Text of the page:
Composers and their stage works 

The Lady From Dubeque

Edward Albee.

Play. 4 men, 4 women; interior

Morosco Theatre - Jan 31, 1980

The setting is a suburban living room, where three young couples are playing "Twenty Questions." It is Saturday night, drinks have been plentiful, and the conversation soon moves from good humour to revealing sharpness as underlying contempt begins to surface. As it happens, the hostess, who has the most abrasive tongue of all, is also dying of cancer, and the party ends when her pain becomes so intense that her husband must carry her up to bed.

After the stage is empty a handsome, mysterious woman of indeterminate age, accompanied by a handsome black man of equally indeterminate age, enters, and after the two have satisfied themselves that they are in the right place they make themselves at home as the act curtain falls. In the morning they are still there to greet the baffled young husband, and his ailing wife, when they come down for breakfast, and while questions of their presence-and identity-are raised, satisfactory answers are not forthcoming.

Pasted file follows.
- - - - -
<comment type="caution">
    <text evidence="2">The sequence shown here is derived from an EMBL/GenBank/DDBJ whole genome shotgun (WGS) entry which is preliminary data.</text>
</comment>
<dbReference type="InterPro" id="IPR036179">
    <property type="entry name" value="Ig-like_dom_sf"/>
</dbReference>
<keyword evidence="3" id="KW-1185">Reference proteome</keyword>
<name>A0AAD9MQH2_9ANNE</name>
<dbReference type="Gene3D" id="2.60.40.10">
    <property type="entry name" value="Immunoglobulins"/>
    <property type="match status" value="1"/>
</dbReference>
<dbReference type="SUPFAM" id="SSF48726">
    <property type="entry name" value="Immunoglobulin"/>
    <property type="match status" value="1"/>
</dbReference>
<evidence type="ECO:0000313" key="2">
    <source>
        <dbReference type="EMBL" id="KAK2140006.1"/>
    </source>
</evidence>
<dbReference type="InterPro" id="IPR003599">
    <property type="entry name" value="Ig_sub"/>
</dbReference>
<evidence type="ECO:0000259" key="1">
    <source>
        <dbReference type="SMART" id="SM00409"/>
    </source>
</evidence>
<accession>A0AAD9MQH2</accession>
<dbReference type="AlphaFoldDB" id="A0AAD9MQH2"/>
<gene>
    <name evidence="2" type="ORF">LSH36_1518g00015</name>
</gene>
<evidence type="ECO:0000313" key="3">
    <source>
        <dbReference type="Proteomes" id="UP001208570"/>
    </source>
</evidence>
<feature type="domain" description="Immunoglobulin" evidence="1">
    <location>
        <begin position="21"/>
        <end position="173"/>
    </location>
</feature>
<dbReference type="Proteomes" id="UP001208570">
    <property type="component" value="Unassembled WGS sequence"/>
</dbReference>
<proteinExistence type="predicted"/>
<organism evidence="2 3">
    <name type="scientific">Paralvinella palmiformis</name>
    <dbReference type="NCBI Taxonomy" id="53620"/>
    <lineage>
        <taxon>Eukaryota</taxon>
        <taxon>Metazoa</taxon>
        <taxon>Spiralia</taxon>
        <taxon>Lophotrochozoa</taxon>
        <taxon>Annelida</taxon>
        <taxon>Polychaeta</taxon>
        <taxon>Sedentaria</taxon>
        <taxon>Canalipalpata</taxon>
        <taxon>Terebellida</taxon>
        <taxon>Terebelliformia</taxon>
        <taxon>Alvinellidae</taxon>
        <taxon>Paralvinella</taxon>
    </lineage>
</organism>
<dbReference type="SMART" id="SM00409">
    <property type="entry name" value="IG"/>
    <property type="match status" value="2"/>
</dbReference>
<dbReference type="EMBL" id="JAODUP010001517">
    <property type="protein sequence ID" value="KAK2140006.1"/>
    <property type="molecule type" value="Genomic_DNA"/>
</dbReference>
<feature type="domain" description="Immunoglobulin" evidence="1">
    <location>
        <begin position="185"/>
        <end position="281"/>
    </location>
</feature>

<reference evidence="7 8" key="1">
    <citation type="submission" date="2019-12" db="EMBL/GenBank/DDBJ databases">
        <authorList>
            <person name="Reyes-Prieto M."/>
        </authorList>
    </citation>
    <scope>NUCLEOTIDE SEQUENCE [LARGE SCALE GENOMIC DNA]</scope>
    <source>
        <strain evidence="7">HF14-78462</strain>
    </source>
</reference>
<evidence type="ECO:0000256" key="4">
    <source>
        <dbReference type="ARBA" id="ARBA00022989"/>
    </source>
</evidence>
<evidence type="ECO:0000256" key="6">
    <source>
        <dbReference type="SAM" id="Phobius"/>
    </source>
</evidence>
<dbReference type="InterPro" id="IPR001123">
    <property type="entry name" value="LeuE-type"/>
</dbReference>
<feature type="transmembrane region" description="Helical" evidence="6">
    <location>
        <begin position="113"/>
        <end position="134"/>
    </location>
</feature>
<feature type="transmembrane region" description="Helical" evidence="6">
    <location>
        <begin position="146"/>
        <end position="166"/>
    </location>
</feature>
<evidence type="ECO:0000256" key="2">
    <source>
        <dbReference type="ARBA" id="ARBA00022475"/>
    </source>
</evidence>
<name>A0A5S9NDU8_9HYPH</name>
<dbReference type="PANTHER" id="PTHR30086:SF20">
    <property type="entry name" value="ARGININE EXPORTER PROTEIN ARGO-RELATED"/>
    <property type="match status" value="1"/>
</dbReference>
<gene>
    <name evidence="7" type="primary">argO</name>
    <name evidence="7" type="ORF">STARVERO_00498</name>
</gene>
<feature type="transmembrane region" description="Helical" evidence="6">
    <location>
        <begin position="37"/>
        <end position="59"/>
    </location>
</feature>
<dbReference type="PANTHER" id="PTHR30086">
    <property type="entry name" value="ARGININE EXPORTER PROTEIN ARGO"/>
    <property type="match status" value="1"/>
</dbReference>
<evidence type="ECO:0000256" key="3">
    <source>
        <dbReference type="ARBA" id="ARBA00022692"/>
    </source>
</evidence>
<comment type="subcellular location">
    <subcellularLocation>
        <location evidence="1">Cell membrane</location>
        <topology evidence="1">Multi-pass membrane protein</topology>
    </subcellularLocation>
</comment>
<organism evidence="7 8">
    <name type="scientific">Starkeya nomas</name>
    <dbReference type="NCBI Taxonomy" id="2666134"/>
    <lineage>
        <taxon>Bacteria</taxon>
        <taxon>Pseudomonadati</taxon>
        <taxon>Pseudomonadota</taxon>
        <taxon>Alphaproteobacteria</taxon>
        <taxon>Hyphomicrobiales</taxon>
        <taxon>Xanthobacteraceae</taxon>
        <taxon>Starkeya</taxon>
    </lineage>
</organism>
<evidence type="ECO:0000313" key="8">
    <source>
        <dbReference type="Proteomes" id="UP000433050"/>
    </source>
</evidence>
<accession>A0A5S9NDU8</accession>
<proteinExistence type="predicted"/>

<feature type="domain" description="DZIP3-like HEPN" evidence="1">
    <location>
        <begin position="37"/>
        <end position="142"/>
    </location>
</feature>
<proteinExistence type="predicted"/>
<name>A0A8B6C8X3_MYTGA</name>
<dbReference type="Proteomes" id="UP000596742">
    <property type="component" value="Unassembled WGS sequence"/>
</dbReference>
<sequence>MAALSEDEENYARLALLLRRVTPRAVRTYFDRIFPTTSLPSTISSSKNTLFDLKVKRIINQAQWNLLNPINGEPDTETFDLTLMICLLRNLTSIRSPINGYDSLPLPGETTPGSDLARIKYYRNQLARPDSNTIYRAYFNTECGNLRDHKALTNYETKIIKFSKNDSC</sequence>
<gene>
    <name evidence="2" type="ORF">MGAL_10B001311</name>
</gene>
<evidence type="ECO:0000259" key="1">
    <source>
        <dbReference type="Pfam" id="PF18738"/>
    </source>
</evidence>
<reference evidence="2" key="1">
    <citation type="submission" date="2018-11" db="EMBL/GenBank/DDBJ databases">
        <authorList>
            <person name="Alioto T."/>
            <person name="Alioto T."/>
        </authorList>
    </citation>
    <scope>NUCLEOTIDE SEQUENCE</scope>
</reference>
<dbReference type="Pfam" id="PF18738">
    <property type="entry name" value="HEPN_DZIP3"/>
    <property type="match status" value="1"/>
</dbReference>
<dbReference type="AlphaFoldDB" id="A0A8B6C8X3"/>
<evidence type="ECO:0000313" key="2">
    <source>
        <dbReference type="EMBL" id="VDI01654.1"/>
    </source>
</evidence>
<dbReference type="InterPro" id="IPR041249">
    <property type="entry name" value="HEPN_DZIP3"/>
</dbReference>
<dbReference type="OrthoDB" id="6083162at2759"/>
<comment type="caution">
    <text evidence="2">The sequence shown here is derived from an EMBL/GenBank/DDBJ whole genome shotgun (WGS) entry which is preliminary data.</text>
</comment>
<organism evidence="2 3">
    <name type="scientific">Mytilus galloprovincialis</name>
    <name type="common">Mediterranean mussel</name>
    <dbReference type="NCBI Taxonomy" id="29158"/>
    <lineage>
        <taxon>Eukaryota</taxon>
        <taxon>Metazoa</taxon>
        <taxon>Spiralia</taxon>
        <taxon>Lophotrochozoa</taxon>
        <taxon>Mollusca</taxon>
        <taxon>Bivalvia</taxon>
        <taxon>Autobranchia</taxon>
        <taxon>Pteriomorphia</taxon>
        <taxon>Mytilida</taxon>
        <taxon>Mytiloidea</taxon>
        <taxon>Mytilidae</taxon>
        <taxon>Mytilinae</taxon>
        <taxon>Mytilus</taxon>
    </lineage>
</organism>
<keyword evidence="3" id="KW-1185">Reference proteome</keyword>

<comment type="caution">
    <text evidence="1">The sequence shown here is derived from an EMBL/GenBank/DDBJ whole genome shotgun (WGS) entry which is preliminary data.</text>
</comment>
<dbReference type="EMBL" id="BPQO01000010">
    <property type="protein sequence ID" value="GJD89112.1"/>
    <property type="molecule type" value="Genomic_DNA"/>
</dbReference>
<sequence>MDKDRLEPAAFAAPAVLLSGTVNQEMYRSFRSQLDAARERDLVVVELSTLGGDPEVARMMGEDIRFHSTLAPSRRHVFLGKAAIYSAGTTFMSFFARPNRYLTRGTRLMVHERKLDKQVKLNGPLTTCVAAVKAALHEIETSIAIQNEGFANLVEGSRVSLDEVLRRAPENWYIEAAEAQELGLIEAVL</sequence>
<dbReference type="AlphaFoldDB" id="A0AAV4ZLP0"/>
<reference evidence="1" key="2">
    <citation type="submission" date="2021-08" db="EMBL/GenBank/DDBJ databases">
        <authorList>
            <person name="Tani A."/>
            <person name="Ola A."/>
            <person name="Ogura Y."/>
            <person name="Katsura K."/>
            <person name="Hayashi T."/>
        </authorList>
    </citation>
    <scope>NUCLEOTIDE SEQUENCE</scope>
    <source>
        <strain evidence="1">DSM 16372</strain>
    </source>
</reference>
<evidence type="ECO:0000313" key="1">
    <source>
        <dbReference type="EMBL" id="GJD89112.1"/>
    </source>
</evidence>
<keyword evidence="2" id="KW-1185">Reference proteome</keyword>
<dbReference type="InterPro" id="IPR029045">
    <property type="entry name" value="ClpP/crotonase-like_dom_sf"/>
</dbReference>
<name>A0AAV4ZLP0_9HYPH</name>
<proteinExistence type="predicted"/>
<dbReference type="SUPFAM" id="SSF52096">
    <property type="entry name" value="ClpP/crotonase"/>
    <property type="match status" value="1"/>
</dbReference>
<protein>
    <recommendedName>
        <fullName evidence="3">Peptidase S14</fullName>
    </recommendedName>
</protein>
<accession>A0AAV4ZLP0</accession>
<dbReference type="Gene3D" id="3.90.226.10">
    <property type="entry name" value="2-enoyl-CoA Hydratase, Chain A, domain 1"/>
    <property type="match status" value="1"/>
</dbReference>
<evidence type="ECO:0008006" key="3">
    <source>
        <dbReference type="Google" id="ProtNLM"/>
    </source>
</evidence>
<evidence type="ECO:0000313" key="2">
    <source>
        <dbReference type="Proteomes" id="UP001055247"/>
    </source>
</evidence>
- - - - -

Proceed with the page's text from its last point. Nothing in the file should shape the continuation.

Unruffled and urbane, the two soon confront the guests of the previous evening as well, with startling results, and while the claim that the mysterious lady is, in fact, the mother of the dying wife seems to be accepted, intriguing and curious inconsistencies remain. Is she, in truth, the angel of death? Are she and her inscrutable escort real or apparitions? In the end there are no neat answers but the questions raised, and debated, reverberate in the mind long after the play itself has ended.